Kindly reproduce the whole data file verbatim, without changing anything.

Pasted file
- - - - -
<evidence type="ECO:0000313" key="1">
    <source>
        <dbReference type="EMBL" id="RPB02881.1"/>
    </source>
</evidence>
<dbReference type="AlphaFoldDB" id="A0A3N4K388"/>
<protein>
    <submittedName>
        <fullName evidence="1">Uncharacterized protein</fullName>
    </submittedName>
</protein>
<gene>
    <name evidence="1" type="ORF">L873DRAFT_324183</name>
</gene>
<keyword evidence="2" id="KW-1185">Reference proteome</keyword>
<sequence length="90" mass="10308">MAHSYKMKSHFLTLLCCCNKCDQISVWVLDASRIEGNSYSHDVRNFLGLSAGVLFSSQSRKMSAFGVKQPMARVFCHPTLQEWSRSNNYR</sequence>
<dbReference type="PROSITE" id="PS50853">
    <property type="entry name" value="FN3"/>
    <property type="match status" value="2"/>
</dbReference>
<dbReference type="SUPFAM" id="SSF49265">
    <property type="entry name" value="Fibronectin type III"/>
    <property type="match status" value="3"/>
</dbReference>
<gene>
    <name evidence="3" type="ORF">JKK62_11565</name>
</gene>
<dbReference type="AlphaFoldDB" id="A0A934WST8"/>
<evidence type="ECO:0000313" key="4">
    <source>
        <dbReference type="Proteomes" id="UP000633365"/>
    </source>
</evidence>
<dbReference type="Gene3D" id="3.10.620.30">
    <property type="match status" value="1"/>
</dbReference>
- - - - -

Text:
<evidence type="ECO:0000313" key="1">
    <source>
        <dbReference type="EMBL" id="RPB02881.1"/>
    </source>
</evidence>
<dbReference type="AlphaFoldDB" id="A0A3N4K388"/>
<protein>
    <submittedName>
        <fullName evidence="1">Uncharacterized protein</fullName>
    </submittedName>
</protein>
<gene>
    <name evidence="1" type="ORF">L873DRAFT_324183</name>
</gene>
<keyword evidence="2" id="KW-1185">Reference proteome</keyword>
<sequence length="90" mass="10308">MAHSYKMKSHFLTLLCCCNKCDQISVWVLDASRIEGNSYSHDVRNFLGLSAGVLFSSQSRKMSAFGVKQPMARVFCHPTLQEWSRSNNYR</sequence>
<dbReference type="PROSITE" id="PS50853">
    <property type="entry name" value="FN3"/>
    <property type="match status" value="2"/>
</dbReference>
<dbReference type="SUPFAM" id="SSF49265">
    <property type="entry name" value="Fibronectin type III"/>
    <property type="match status" value="3"/>
</dbReference>
<gene>
    <name evidence="3" type="ORF">JKK62_11565</name>
</gene>
<dbReference type="AlphaFoldDB" id="A0A934WST8"/>
<evidence type="ECO:0000313" key="4">
    <source>
        <dbReference type="Proteomes" id="UP000633365"/>
    </source>
</evidence>
<dbReference type="Gene3D" id="3.10.620.30">
    <property type="match status" value="1"/>
</dbReference>